Narc Kenya leader Martha Karua has called out President Uhuru Kenyatta for imposing a new Covid-19 lockdown without providing economic relief measures.
In a press conference on Monday, Karua said the lockdown and measures announced on Friday in Nairobi, Machakos, Kajiado and Nakuru counties comes at a time when businesses were beginning to recover from 2020 Covid-19 shocks.
“We are greatly aggrieved that the Jubilee administration did not outline any measures to address these hardship realities as they announced the lockdown,” Karua said at her party headquarters on State House Road.
She said the cost of living continues to rise, exacerbated by unjustifiable hike of fuel prices.
“The mere announcement of the lockdown signalled a new set of automatic job losses in many sectors that the lockdown will directly and indirectly affect,” she said.
President Kenyatta also reviewed also curfew hours in the zoned counties from 10pm to 8pm till 4am.
He also ordered the closure of leaning institutions, with the exception of candidates and medical schools.
“Parts of the country are facing looming food crisis and there is a desperate lack of access to healthcare by many, against a backdrop of overworked and under protected health care workforce,” she said. “A lockdown is not an end in itself, but rather meant to slow community transmission and enable a country to enhance its preparedness to respond to the pandemic.”
Other stakeholders have also called for easing of the measures to protect businesses and livelihoods.
During a discussion on Citizen TV on Sunday, Kenya Tourism Federation chairman Mohamed Hersi, urged the government to relax some of the Covid-19 containment measures.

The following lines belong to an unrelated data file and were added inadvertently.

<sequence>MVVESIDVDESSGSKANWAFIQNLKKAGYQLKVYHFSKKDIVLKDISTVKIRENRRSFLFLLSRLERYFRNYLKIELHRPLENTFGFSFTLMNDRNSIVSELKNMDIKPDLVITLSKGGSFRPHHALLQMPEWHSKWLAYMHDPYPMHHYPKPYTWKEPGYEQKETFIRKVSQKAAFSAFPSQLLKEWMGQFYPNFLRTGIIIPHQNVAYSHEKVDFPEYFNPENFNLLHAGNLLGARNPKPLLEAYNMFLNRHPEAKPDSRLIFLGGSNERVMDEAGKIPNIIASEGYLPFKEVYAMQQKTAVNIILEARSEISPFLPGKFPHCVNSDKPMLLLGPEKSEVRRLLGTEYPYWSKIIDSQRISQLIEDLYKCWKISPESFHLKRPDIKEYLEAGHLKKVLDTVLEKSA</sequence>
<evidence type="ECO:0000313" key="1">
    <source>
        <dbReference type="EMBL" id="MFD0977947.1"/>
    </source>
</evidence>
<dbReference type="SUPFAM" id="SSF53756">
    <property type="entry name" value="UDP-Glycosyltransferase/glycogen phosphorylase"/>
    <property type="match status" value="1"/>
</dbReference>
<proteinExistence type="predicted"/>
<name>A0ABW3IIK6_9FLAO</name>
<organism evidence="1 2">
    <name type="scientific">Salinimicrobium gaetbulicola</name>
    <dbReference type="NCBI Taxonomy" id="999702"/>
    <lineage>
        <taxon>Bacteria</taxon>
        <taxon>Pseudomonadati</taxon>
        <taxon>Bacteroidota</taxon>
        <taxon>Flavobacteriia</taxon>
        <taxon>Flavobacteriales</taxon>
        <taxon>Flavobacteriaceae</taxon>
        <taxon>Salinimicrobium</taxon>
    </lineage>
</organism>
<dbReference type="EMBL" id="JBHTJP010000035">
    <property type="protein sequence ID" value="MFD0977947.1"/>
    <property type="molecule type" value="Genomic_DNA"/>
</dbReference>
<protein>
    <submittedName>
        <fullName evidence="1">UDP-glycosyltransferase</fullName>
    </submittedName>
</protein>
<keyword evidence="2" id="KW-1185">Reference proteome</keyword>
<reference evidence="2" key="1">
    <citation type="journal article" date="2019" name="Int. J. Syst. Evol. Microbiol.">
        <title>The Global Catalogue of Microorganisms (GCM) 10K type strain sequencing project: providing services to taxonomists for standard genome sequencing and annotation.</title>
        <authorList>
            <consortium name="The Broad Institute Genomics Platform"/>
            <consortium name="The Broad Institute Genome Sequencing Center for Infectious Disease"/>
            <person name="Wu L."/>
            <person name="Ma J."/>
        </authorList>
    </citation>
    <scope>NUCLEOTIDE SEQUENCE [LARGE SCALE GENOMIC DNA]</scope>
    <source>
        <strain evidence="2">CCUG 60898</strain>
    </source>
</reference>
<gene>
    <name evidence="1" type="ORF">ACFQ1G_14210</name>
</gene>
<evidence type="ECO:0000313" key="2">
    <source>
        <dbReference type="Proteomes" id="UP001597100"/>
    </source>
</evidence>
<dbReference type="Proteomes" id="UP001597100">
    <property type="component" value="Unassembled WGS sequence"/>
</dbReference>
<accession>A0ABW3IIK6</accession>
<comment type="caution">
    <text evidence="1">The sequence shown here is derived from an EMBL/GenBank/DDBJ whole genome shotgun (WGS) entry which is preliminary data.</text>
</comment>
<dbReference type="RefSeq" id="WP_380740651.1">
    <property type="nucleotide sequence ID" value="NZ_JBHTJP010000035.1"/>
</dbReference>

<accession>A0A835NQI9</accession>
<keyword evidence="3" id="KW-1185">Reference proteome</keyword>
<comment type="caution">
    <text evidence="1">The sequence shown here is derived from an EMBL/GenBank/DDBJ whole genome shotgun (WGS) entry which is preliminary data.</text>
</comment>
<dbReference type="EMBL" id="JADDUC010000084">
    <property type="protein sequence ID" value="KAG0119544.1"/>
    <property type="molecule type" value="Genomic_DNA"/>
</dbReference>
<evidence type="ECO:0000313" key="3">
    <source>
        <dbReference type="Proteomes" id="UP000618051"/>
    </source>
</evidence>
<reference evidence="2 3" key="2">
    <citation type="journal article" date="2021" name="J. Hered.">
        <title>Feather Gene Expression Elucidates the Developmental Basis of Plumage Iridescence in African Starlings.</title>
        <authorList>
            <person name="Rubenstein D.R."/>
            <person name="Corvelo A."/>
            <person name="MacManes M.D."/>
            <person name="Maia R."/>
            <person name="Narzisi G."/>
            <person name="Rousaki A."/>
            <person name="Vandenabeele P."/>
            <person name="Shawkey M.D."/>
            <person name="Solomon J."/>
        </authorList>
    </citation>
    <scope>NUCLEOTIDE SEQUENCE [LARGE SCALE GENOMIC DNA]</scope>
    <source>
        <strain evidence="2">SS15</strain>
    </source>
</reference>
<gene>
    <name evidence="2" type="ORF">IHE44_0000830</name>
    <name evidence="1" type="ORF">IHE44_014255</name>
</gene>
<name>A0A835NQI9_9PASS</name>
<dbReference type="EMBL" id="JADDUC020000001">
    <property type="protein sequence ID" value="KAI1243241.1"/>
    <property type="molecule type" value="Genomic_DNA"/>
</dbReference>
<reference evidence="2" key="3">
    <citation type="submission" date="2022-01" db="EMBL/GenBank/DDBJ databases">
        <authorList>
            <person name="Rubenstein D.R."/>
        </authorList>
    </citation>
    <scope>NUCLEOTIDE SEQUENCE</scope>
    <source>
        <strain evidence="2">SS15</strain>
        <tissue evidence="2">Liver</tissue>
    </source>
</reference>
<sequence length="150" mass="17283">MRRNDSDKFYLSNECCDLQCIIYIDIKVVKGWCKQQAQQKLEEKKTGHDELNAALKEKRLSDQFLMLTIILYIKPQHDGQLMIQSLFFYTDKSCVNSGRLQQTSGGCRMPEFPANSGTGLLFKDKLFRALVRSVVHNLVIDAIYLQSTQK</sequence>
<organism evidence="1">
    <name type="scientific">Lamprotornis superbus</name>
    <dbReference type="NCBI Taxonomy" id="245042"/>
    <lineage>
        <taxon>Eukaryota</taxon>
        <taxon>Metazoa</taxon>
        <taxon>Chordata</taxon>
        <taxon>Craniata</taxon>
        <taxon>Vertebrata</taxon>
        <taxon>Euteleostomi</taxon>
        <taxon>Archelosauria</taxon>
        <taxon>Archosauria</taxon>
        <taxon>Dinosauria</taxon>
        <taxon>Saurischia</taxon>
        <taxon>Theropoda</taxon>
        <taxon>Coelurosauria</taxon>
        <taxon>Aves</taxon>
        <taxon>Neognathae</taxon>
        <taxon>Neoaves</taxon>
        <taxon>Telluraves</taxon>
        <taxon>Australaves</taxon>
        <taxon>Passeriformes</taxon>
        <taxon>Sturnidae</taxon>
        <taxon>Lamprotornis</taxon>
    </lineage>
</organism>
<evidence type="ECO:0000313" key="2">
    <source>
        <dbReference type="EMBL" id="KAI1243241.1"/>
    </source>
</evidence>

Hersi said several tourists had very little time to change travel plans when the President made the announcement.
Tony Sisule, an adviser at the Permanent Delegation of the Commonwealth to the United Nations in Geneva, Switzerland, argues that lockdowns are doing more harm that good.
“Serious thought must be applied to decide whether destroying so many businesses and lives through lockdowns really saves lives, or leads to more deaths. All lives hold equal value, and coronavirus has devastated families of the about 2,000 people it has killed in the last one year in Kenya, and many more in other nations,” Sisule says.
He opines that lockdowns have not stopped the spread of the virus and ensuing deaths for the last one year.
“Lockdowns have resulted in losses of millions of jobs and collapse in incomes. This has certainly caused deaths through malnutrition of children, illnesses people cannot afford to treat, depression, suicide, and other indirect effects,” he argues.
He further notes that the long-term impact of children dropping out of school, child abuse, deepening poverty in households with no income, and related morbidity and mortality, will likely be massive.
“It therefore behoves governments to promote proven methods of slowing coronavirus spread, such as maintaining hygiene, testing, and protecting healthcare staff so they can treat those who fall ill,” he says.